3 Plotting

In the previous chapter, we saw how to import data into Power BI. We also did some basic pre-processing of data like cleaning the data, changing the type of data, and dealing with null and error values. In this section, we are going to work with our already processed data.

3.1 Visualization Panel

We touched upon the different panels present in the Power BI interface. We will now explore the different panels dedicated to creating and formatting charts in detail. One of the panels is the Visualization panel highlighted in the Red box. It contains various types of charts that you can create to visualize your data. Some of the available chart types are - Stacked bar chart, Line chart, Area chart, Scatter plot, Pie chart, etc. You can also import a custom visual from a file or the marketplace if you click on the icon. We will explore that in the later section.

3.1.1 Scatter plot

Let’s create our first chart, a Scatter plot. The first step to plot any kind of plot in Power BI is to select the plot template/type from the Visualization panel. Click on the scatter chart icon in the visualization panel and drag the columns to the respective -Axis field as shown in the below figure.

We want to see how life expectancy life_exp varies with time year in years. After dragging the columns to their respective fields, we get our first scatter plot.

This plot does not seem entirely correct.

  • Click the drop down on both life_exp and year fields. These fields are being automatically summed.
  • Click don’t summarize.

PowerBI automatically summarizes numerical data. Be aware and check this when you add new numerical data to visualization fields.

An overall increasing trend can now be seen after year 1900.

The final interface will look like the image below. The plot will be at the left of the Visualization panel.

In general, this will be the procedure to create any type of plot in Power BI i.e. select the chart type from the Visualization panel and then drag data to the relevant fields.

The above scatter plot is not informative. Let’s explore what else we can do with this plot.

X-Axis: year

Y-Axis: life_exp

Legend: country

We have colored each dot by the country. This plot shows the trend of life expectancy for each country with years. Since there are so many countries in our data, this plot looks messy, unclear and our plot legend “explodes”.

Let’s make this better.

Use the following parameters to create your chart:

X-Axis: year
Y-Axis: life_exp
Legend: region

This plot colors each data point by the region where the country is located. The summarize option summarizes the life expectancy life_exp for each region.

In the same chart, try the following:

  • Size: By population
  • Report what follows.

Challenge 1 Scatter plot

Create a chart with the following options:

X-Axis: year

Y-Axis: life expectancy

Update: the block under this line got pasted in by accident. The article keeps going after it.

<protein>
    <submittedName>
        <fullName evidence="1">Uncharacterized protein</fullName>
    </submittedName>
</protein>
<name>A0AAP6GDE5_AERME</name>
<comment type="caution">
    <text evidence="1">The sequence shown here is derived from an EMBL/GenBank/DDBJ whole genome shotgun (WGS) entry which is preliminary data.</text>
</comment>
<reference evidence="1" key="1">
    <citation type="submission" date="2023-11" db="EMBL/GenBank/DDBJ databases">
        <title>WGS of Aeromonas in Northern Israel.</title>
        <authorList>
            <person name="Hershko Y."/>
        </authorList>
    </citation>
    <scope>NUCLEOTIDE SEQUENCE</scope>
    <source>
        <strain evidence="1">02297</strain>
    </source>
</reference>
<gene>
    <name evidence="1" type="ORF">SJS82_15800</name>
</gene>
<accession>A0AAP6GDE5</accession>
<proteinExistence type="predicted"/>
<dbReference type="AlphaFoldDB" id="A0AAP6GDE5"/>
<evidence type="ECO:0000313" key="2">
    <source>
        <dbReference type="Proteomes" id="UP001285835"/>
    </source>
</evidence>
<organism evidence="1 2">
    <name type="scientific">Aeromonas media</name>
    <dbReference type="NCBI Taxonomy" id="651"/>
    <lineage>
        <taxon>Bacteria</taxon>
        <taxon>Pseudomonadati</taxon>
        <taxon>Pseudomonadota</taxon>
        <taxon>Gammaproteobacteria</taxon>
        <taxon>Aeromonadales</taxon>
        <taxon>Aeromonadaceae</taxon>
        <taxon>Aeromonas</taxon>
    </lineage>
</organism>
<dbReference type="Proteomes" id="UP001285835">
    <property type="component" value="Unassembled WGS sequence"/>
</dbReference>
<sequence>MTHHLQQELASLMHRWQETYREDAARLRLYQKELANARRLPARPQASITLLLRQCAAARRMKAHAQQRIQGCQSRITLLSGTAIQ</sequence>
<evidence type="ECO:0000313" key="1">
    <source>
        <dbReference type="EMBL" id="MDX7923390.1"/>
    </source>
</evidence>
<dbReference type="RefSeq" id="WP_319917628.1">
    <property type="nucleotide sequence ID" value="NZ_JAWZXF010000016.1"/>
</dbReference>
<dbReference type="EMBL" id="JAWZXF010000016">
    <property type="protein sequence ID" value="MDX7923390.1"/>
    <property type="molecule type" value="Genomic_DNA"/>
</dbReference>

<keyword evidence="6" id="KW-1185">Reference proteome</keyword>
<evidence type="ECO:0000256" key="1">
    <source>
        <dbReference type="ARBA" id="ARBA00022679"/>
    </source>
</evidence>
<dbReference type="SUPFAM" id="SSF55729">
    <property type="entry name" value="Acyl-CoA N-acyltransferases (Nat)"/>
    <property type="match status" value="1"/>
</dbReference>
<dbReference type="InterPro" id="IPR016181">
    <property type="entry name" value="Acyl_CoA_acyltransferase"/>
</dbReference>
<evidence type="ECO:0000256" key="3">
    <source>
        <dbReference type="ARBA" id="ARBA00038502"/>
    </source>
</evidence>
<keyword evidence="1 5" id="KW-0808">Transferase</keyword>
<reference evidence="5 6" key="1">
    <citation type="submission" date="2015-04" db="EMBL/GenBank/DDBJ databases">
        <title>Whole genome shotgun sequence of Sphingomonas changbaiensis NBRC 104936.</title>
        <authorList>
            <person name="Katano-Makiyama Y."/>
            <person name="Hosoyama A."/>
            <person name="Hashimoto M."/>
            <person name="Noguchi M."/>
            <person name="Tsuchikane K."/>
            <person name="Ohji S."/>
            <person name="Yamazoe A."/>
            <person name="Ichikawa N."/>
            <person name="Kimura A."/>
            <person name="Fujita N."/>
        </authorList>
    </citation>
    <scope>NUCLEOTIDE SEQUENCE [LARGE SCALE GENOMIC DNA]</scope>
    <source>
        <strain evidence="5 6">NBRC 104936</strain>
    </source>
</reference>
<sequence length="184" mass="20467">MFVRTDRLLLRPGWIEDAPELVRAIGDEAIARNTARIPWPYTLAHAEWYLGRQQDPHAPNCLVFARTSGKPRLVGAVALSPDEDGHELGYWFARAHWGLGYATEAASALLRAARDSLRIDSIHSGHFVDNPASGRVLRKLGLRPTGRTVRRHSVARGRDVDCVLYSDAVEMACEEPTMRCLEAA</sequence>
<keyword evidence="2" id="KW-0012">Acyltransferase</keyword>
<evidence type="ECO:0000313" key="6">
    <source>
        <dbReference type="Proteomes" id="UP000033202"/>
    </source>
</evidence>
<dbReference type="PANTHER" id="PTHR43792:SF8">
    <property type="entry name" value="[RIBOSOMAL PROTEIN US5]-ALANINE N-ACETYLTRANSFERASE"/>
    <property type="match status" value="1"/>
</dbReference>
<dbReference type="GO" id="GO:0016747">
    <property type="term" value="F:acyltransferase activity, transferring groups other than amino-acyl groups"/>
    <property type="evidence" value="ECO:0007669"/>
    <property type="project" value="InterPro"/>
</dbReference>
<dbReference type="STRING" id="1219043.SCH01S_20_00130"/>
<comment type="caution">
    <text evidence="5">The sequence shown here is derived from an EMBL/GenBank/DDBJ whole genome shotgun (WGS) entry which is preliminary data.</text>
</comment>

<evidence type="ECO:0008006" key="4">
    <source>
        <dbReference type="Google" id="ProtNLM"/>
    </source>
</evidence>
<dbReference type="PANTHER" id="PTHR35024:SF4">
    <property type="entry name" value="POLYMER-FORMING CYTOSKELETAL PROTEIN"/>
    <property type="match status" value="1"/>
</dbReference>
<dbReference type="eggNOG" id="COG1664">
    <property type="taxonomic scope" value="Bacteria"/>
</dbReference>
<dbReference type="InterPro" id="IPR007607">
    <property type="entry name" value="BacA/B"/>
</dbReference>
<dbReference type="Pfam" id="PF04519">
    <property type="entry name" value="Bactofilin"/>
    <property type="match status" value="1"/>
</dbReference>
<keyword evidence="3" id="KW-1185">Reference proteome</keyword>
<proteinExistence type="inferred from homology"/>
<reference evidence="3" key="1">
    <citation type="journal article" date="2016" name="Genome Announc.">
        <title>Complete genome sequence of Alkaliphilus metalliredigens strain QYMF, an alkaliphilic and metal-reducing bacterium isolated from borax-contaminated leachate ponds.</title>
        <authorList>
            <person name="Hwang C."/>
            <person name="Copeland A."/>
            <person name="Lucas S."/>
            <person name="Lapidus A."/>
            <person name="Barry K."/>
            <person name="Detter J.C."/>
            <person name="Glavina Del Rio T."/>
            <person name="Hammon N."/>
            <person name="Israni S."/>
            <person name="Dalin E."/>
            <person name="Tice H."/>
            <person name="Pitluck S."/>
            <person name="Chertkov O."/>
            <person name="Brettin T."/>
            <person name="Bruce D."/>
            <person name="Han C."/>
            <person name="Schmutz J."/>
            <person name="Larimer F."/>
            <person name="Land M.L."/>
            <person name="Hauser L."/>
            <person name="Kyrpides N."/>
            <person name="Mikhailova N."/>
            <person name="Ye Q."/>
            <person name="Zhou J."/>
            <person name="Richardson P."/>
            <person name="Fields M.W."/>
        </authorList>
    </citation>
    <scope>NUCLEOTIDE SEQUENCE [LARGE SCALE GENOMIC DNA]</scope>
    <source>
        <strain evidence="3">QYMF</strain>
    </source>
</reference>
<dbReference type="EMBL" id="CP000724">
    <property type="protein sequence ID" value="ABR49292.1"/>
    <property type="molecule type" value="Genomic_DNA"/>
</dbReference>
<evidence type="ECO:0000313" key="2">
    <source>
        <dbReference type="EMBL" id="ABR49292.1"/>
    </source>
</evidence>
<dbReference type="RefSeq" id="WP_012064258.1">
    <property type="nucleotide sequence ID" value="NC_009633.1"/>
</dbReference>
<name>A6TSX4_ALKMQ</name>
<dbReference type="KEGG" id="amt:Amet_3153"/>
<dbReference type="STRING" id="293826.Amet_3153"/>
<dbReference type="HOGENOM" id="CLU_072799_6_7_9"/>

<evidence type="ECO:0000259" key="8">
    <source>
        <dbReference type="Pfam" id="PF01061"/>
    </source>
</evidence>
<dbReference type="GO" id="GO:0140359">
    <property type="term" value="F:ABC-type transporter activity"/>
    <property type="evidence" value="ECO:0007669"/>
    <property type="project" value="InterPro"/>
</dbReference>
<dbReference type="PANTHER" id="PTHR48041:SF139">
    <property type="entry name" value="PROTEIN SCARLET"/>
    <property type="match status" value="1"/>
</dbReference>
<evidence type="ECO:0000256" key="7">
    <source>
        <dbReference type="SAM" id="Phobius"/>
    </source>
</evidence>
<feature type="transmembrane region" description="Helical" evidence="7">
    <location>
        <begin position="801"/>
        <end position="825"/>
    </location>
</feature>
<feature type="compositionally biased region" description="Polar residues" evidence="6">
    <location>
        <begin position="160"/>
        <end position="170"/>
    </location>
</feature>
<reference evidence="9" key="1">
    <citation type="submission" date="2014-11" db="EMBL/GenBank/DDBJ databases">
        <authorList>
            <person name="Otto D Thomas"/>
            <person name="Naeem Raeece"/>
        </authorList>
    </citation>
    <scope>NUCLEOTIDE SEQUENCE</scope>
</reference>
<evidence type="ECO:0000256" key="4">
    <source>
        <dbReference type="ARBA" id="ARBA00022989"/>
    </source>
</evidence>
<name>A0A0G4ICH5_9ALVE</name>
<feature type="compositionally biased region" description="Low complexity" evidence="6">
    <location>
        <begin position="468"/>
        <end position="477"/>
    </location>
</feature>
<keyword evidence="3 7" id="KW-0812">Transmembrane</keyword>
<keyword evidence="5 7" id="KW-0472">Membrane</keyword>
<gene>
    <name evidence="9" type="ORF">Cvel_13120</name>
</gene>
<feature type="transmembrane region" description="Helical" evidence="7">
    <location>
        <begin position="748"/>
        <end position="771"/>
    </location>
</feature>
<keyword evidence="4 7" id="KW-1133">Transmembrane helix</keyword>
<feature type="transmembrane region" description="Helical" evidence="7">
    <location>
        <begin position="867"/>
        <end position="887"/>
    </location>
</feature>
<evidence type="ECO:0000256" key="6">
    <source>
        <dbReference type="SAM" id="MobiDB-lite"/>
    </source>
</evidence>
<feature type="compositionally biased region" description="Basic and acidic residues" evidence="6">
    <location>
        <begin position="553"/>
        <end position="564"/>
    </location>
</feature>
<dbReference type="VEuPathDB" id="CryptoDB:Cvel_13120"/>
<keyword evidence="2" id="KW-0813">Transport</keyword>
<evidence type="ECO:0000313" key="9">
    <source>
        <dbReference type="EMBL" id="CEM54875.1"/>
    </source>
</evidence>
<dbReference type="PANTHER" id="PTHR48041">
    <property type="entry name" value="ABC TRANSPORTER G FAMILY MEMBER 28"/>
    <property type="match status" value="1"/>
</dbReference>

Legend: By region

Find the Average life expectancy of each region by year.

Challenge 1: Solution

This shows the average of life expectancy in all countries in a given region, and plots it.

3.1.2 Bar plot

Select the bar chart from the Visualization panel and drag the following columns:

Axis: Year
Value: GDP per capita
Legend: By region

This bar plot shows GDP per capita variation over time (in years) for all 4 regions.

3.1.3 Line chart

Select a line chart from the Visualization panel. Drag and drop the following columns:

Axis: Year
Values: Life_exp
Legend: By name

We get differently colored lines for each country. Now try changing the Legend to by region.

Axis: Year
Values: Average of Life_exp. Select Average
Legend: By region

Power BI computes average of Life expectancy for countries in each region and shows four average lines corresponding to four regions.

3.1.4 Changing visualizations

As you can see from your line chart, this uses the same data as your scatter plot but presented in a different visual format. Instead of making a new seperate visualization to do a different visual style, you can edit and change existing visualizations easily with Power BI.

For the current line chart, select the visual and try selecting different visualizations on the Visualization panel. Visualizations with similar structures to your existing visual, like bar charts, will change over seamlessly. A slightly different visualization like a scatter plot might require some testing with the Fields in the Fields tab.

  • Change your line chart to a scatter plot.
  • Drag life_exp to the y-axis and Year to the x-axis

This should now be identical to your first scatter plot.

As you may have noticed, dragging and dropping Fields into the Fields tab will automatically change the data visualization. You can easily swap or add new fields using the drag and drop to change and discover new ways to visualize your data. You can remove fields by clicking the x next to the name.

Challenge 2: Line chart

As the line chart is showing the same information as an existing visualization, change the chart to show population instead of average life expectancy.

Challenge 2: Solution

3.2 Plot modifications

An important aspect of visualizing and telling the story of your data is the design and format of your visualizations. This is where we will use the Format tab.

Click on your scatter chart you created for Challenge 2. Click the Format tab to see the variety of options available to make your visualization more readable and understandable.

A common issue is the default titles of charts. This will usually use the names of the data columns which is often meaningless to the average user.